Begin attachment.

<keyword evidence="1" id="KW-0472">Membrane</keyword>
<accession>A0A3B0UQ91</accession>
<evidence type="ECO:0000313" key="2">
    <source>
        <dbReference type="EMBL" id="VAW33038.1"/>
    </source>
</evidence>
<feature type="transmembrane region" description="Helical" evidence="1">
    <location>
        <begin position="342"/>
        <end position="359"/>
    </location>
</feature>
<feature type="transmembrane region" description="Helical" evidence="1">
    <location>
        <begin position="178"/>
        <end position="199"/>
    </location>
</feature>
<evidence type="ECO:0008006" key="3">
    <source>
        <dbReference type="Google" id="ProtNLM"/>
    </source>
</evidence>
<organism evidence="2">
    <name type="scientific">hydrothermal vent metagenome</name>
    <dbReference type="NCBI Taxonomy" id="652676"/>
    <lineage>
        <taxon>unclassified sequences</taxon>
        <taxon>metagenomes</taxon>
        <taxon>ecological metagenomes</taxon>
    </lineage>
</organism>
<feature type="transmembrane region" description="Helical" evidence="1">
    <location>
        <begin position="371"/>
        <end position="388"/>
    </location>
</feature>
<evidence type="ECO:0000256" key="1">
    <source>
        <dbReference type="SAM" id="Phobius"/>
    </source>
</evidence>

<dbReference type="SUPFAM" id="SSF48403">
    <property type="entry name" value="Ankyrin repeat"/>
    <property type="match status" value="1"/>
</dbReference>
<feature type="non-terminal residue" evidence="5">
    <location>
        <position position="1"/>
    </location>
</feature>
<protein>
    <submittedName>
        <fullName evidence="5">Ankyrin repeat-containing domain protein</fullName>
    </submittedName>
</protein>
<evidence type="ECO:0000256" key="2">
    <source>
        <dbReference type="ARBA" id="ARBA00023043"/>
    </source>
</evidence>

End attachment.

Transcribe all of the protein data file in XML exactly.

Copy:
<keyword evidence="1" id="KW-0472">Membrane</keyword>
<accession>A0A3B0UQ91</accession>
<evidence type="ECO:0000313" key="2">
    <source>
        <dbReference type="EMBL" id="VAW33038.1"/>
    </source>
</evidence>
<feature type="transmembrane region" description="Helical" evidence="1">
    <location>
        <begin position="342"/>
        <end position="359"/>
    </location>
</feature>
<feature type="transmembrane region" description="Helical" evidence="1">
    <location>
        <begin position="178"/>
        <end position="199"/>
    </location>
</feature>
<evidence type="ECO:0008006" key="3">
    <source>
        <dbReference type="Google" id="ProtNLM"/>
    </source>
</evidence>
<organism evidence="2">
    <name type="scientific">hydrothermal vent metagenome</name>
    <dbReference type="NCBI Taxonomy" id="652676"/>
    <lineage>
        <taxon>unclassified sequences</taxon>
        <taxon>metagenomes</taxon>
        <taxon>ecological metagenomes</taxon>
    </lineage>
</organism>
<feature type="transmembrane region" description="Helical" evidence="1">
    <location>
        <begin position="371"/>
        <end position="388"/>
    </location>
</feature>
<evidence type="ECO:0000256" key="1">
    <source>
        <dbReference type="SAM" id="Phobius"/>
    </source>
</evidence>

<dbReference type="SUPFAM" id="SSF48403">
    <property type="entry name" value="Ankyrin repeat"/>
    <property type="match status" value="1"/>
</dbReference>
<feature type="non-terminal residue" evidence="5">
    <location>
        <position position="1"/>
    </location>
</feature>
<protein>
    <submittedName>
        <fullName evidence="5">Ankyrin repeat-containing domain protein</fullName>
    </submittedName>
</protein>
<evidence type="ECO:0000256" key="2">
    <source>
        <dbReference type="ARBA" id="ARBA00023043"/>
    </source>
</evidence>